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Cats + Emergency Situations

  • Feline idiopathic cystitis includes a set of clinical signs associated with abnormal urination and is an exclusionary diagnosis. Cats will often suffer waxing and waning of clinical signs such as straining to urinate, blood in urine, and inappropriate urination. Many conditions must be ruled out before a diagnosis of FIC can be made. Treatment involves addressing the stressors that triggered the clinical signs in the first place and improving the cat's environment to reduce or eliminate potential stressors. Pain medications are used to relieve your cat’s discomfort, as well as diet changes to improve clinical signs and reduce the frequency of occurrence.

  • Wounds in cats often go undetected, but can cause significant problems the longer they are present. Wounds can be easily prevented by keeping your cat indoors, but if they occur, treatment by your veterinarian is recommended. Certain viral infections can cause wounds to persist and can be transmitted through biting.

  • The sight of blood is frightening for many people, especially when an injured cat is bleeding. With quick first aid, the situation is not as scary. An injured pet is scared and in pain so be sure to take precautions to avoid being bitten. You may need to use a muzzle or have someone restrain your cat while you provide first aid. Keeping wounds covered with pressure to slow the bleeding is the first step. Minor injuries may be manageable at home, but larger wounds and internal wounds require immediate veterinary care.

  • Broken nails are acute painful injuries that require first aid, and in some cases, a veterinary visit. Nails are made up of a collection of blood vessels and nerves covered by a hard protective layer of keratin. Bleeding should initially be controlled with pressure from gauze or a towel, followed by cauterizing powder if needed. Any remaining damaged part needs to be removed which usually requires veterinary care. Depending on the level of the break, your cat may need to be sedated and/or the area numbed with a nerve block prior to trimming the nail above the break. Depending on the severity, a bandage may be placed to protect the injury. Antibiotics and pain medications may be prescribed if indicated. Broken nails are best prevented by keeping all nails short through regular trimmings.

  • Emergencies arise unexpectedly and it is important to stay calm. After realizing what has occurred, it is important to contact your veterinarian in order to provide the best chance for a successful outcome. Basic first aid in the meantime can help reduce the chance for complications.

  • While most of the time cats will land on their feet, they can still sustain serious injuries after a fall, including sprains, broken bones, head trauma, and chest or abdominal injuries. If you see your cat fall, monitor her for at least 3-5 days for anything abnormal that may develop. Serious injuries need to be evaluated immediately by your veterinarian, but there are steps you can take at home to prepare your pet to be transported to your veterinary hospital.

  • Insect stings or bites can cause mild signs of swelling, pain, and itching or can be more severe causing hives, anaphylactic reactions, difficulty breathing, vomiting, diarrhea, or seizures. If the bite or sting has been observed, look for the insect or spider to allow identification. Look for a stinger and remove it carefully without squeezing more venom out of the venom sac. Depending on the severity of the reaction, first aid including cool packing the area, dosing with oral antihistamine, and prevention of self-trauma may be all that is needed; however, in more severe cases emergency veterinary attention is required to stabilize the cat, screen for organ dysfunction, and provide supportive care.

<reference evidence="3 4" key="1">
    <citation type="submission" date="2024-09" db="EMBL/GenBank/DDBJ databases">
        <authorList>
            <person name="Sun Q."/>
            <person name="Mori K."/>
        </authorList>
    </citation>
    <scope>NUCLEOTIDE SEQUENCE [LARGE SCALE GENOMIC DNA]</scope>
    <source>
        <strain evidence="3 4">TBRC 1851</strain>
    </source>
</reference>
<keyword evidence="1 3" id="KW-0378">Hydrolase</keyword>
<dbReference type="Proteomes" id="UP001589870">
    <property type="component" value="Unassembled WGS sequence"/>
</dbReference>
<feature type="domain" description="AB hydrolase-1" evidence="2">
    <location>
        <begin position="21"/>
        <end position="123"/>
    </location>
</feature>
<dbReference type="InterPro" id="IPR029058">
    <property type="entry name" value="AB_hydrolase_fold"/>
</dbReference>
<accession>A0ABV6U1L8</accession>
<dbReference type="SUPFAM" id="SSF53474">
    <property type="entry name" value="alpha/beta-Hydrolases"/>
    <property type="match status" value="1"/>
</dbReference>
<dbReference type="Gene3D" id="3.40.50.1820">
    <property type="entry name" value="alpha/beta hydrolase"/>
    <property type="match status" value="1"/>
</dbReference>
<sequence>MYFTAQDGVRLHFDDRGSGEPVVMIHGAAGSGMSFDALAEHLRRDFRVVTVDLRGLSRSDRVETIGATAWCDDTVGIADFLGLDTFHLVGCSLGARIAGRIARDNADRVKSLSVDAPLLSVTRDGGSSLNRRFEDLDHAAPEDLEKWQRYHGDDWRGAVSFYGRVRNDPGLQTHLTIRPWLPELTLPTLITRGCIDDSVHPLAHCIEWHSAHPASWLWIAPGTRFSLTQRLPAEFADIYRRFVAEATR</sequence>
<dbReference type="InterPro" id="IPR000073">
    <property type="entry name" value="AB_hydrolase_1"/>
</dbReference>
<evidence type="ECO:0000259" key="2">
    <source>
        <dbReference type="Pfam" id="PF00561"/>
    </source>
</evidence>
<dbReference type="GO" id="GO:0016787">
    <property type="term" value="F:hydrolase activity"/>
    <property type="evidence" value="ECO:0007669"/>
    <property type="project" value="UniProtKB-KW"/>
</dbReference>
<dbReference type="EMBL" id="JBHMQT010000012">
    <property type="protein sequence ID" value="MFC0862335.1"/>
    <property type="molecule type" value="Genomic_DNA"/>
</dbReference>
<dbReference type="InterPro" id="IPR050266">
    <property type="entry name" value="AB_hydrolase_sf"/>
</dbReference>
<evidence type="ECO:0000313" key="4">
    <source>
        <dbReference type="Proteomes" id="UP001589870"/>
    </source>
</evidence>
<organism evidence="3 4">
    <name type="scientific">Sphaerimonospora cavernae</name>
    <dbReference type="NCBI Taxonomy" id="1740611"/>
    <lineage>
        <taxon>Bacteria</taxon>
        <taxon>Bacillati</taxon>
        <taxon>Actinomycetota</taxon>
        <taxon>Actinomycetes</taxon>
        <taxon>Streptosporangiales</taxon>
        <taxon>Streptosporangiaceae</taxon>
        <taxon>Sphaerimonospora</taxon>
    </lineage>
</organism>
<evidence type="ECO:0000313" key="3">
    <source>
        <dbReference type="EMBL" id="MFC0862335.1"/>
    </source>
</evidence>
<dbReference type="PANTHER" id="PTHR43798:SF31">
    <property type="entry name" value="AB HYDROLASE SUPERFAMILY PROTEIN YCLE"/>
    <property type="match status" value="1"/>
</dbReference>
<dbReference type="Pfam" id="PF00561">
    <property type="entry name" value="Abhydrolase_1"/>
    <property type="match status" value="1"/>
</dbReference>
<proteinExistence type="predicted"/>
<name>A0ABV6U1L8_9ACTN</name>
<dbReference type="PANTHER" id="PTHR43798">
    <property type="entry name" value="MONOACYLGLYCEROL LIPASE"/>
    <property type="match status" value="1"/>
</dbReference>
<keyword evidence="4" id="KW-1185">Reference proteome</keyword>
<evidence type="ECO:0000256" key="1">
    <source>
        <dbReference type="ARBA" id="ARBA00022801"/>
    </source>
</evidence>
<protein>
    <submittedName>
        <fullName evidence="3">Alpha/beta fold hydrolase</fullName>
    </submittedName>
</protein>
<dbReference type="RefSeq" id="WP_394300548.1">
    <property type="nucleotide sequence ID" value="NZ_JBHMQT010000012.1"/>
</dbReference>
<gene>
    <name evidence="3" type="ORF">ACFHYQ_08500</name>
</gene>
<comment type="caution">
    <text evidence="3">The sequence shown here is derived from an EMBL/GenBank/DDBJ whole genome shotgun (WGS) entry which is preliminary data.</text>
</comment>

• Lameness occurs due to the injury or debilitation of one or more parts of the leg; bones, muscles, nerves, tendons, ligaments, or skin. Depending on the cause of the limp, immediate veterinary care may be needed. If your dog is in severe pain, carefully transport your dog to your veterinary hospital or emergency hospital immediately. For non-emergency limps, you may be able to determine the cause of the limp and provide home care. If the lameness persists for more than 24 hours, seek veterinary care. Medication or surgery may be necessary to help your cat heal and reduce pain.

  • Tail injuries are common and can sometimes be managed with home first aid but some cases require veterinary care. Abrasions are mild scrapes that can be treated with daily cleaning and application of antibiotic ointment. Lacerations are more serious cuts that may expose underlying muscle and bone requiring stitches and often antibiotics. Tail fractures can heal well if they occur near the tip of the tail but if bones are severely damaged then amputation may be required. Nerve damage can occur from fractures, crushing injuries or severe tail pulls causing stretching or tearing of the nerves and can result in loss of fecal and urinary continence and can also result in a limp tail.

  • If your cat limps, or licks at her pads, she may have a foot pad that is torn, punctured, or burned. Minor injuries may be treated at home, but deeper or complicated wounds require veterinary attention. Clean the wound and remove small debris if possible. If larger foreign or deeply seated objects are discovered, or if the wound is deep and does not stop bleeding after 10-15 minutes, seek immediate veterinary care. Control bleeding and apply gauze as a bandage, wrapping the affected paw including the ankle or wrist. Keep the wound clean and bandaged and if any changes are noticed, seek veterinary care. Try to avoid foot injuries in your cat by surveying the areas where your cat plays and walks.